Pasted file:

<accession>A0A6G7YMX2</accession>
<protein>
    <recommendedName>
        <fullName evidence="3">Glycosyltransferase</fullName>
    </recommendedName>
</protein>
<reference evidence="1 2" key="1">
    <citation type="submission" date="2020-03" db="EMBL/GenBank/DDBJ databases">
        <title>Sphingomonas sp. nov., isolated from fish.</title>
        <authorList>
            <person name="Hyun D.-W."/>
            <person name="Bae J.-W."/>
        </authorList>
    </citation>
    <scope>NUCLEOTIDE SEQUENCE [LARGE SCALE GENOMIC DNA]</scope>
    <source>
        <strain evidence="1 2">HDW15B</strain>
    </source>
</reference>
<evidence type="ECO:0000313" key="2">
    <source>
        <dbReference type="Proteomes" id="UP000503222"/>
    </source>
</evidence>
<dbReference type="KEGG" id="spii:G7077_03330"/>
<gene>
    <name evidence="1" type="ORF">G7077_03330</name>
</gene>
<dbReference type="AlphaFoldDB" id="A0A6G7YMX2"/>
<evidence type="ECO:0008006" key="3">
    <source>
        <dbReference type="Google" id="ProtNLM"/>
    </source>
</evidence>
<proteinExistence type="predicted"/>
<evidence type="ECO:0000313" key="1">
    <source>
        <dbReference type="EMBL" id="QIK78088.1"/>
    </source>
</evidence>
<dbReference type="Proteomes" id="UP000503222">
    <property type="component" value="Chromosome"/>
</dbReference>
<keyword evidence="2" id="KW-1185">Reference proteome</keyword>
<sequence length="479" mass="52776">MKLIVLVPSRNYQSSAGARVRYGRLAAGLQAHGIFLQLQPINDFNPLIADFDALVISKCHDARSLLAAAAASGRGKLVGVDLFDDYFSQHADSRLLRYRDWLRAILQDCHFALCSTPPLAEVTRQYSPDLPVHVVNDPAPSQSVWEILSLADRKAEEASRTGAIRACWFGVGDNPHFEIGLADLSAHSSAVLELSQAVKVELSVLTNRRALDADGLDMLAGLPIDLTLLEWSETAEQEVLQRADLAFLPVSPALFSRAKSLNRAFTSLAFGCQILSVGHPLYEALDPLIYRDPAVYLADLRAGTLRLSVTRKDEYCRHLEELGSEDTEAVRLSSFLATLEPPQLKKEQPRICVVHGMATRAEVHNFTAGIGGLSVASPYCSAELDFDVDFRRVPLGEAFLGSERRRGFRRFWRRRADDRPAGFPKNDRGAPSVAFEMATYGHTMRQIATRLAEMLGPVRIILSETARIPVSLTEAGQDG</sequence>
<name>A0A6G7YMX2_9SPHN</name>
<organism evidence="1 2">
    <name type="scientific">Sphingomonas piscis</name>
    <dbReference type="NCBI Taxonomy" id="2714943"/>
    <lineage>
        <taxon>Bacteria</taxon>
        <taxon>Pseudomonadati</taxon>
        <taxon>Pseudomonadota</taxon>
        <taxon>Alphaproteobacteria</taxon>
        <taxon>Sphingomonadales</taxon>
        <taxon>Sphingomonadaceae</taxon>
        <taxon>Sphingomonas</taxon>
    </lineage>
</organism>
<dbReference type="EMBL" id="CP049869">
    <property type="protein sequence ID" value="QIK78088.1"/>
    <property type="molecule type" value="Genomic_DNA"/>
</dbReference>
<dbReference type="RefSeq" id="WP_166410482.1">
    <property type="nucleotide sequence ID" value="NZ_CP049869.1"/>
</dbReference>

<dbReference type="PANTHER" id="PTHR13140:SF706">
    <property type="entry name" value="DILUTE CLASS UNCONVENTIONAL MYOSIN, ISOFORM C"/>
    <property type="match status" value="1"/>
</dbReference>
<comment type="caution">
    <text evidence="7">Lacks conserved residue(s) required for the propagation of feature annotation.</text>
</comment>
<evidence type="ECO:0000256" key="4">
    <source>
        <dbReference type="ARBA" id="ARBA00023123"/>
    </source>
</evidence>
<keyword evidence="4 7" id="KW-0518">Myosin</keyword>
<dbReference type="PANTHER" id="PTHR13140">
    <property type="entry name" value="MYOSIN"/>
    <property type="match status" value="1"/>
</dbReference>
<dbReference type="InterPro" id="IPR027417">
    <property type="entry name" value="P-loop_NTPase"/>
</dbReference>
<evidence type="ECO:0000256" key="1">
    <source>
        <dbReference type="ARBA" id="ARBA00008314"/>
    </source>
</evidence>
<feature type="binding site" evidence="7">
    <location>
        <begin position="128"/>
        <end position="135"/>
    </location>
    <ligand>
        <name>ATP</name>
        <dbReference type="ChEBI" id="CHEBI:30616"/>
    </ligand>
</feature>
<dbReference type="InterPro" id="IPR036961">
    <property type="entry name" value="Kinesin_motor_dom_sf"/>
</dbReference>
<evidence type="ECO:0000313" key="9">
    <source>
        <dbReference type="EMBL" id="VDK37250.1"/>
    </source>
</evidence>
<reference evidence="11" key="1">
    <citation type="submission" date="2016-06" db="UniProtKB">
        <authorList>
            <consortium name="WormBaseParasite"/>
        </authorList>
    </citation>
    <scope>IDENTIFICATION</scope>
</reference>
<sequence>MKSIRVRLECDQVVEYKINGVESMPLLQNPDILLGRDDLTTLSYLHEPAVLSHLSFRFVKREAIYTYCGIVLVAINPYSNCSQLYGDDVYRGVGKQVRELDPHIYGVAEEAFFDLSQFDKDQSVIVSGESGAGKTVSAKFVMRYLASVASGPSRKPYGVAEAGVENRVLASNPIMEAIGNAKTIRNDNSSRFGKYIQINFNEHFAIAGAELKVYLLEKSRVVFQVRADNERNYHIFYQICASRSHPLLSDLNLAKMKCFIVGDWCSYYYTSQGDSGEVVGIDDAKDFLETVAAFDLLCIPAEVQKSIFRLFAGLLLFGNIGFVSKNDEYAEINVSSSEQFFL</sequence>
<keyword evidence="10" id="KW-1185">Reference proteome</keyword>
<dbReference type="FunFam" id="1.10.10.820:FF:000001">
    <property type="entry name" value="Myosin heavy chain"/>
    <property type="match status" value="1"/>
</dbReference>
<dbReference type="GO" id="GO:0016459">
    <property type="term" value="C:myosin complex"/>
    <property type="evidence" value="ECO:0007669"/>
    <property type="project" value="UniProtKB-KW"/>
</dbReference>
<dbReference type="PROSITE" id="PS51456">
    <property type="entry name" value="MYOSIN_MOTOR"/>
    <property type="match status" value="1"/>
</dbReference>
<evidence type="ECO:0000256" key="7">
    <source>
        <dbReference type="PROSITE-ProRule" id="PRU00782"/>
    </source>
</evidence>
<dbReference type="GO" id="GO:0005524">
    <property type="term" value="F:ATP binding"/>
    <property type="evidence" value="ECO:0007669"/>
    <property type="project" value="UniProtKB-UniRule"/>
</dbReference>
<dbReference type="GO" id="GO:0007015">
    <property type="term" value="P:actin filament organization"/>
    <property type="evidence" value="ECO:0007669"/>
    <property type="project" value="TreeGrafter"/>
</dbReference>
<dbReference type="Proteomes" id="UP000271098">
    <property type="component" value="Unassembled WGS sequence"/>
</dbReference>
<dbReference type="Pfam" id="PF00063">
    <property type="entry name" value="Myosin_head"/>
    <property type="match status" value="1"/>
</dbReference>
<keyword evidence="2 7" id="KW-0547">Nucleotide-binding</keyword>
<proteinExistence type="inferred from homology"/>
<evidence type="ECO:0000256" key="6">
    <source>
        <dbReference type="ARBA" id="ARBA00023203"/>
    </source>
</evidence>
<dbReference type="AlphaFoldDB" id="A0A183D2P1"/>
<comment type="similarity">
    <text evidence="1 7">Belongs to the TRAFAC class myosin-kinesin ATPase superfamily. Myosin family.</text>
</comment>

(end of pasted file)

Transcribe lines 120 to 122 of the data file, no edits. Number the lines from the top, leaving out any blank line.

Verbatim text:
<dbReference type="FunFam" id="1.10.10.820:FF:000001">
    <property type="entry name" value="Myosin heavy chain"/>
    <property type="match status" value="1"/>